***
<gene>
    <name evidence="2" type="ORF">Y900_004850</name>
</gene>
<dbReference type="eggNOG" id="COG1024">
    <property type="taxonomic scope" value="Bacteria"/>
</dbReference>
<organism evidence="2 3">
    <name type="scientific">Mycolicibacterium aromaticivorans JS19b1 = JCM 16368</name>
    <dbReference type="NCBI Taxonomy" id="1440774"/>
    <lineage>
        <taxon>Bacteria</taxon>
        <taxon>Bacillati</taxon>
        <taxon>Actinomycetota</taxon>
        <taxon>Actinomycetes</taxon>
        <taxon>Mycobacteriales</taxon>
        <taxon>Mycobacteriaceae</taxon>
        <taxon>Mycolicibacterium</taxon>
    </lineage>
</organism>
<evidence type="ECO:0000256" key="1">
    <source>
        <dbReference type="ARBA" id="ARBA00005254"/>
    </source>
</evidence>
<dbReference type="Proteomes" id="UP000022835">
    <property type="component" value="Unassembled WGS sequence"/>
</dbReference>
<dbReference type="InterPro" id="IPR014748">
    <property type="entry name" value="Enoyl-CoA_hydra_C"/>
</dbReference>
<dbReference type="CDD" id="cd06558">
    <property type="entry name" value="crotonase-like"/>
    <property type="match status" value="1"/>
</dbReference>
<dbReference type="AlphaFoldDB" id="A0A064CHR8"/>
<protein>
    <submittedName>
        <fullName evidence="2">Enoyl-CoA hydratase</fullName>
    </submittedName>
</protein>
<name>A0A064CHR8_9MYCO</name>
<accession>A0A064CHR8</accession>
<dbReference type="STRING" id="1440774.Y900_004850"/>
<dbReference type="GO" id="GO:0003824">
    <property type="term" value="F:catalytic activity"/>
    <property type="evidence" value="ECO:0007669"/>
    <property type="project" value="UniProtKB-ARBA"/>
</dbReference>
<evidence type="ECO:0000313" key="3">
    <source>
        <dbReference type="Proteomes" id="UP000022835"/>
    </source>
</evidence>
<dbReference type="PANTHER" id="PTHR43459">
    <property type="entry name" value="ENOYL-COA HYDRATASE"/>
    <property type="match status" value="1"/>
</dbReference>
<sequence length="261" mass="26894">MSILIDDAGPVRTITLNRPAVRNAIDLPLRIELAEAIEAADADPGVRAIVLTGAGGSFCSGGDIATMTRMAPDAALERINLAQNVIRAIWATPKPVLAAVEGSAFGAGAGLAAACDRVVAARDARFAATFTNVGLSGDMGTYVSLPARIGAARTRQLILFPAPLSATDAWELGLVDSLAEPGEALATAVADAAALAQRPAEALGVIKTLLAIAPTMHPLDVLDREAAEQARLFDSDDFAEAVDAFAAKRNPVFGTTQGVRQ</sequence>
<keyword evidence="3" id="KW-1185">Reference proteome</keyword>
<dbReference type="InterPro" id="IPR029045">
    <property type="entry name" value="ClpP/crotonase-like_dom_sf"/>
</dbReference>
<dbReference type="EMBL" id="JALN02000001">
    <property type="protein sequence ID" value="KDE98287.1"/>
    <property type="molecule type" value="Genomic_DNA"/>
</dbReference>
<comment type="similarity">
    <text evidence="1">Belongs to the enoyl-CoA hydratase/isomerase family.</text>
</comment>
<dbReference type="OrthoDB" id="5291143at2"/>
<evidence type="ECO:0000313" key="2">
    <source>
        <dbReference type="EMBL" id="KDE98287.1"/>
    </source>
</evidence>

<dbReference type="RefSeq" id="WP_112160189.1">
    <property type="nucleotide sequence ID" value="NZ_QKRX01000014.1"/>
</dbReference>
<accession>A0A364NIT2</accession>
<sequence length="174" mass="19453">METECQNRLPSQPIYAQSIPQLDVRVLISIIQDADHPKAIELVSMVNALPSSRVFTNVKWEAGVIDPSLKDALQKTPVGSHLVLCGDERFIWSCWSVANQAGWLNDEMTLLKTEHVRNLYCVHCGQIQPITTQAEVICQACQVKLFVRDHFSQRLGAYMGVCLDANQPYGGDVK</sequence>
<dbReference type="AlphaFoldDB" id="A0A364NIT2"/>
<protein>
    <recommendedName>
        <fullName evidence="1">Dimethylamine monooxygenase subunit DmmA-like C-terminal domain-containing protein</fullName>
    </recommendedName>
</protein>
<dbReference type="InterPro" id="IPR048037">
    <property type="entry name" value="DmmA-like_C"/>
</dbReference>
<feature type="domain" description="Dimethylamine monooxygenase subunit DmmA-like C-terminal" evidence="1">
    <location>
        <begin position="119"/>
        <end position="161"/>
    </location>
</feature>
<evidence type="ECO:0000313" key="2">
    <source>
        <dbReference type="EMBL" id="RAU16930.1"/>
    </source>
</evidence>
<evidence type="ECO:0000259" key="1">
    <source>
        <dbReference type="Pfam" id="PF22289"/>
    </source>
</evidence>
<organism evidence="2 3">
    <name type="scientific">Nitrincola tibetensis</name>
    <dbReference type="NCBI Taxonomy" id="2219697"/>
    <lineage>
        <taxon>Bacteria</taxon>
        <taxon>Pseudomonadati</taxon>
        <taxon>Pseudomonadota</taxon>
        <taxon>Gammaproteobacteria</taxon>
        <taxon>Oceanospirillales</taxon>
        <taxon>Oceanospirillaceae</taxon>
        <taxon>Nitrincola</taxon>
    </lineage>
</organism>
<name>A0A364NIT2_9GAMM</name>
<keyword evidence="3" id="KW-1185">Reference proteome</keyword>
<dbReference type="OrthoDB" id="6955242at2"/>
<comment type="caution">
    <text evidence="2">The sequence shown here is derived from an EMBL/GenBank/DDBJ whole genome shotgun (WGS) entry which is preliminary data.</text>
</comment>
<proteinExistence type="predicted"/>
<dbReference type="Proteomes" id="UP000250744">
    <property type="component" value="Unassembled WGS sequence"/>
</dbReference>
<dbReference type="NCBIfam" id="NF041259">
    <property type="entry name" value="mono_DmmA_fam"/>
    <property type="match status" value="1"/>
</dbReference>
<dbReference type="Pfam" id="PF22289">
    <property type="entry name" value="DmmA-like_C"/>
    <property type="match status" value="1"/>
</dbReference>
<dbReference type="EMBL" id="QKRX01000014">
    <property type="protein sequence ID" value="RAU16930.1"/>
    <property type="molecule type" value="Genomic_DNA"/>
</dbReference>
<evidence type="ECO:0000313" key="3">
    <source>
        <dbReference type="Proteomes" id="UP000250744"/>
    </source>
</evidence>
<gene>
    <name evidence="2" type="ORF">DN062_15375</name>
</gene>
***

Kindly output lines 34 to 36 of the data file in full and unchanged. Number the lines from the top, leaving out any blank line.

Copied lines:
</dbReference>
<dbReference type="AlphaFoldDB" id="A0A064CHR8"/>
<protein>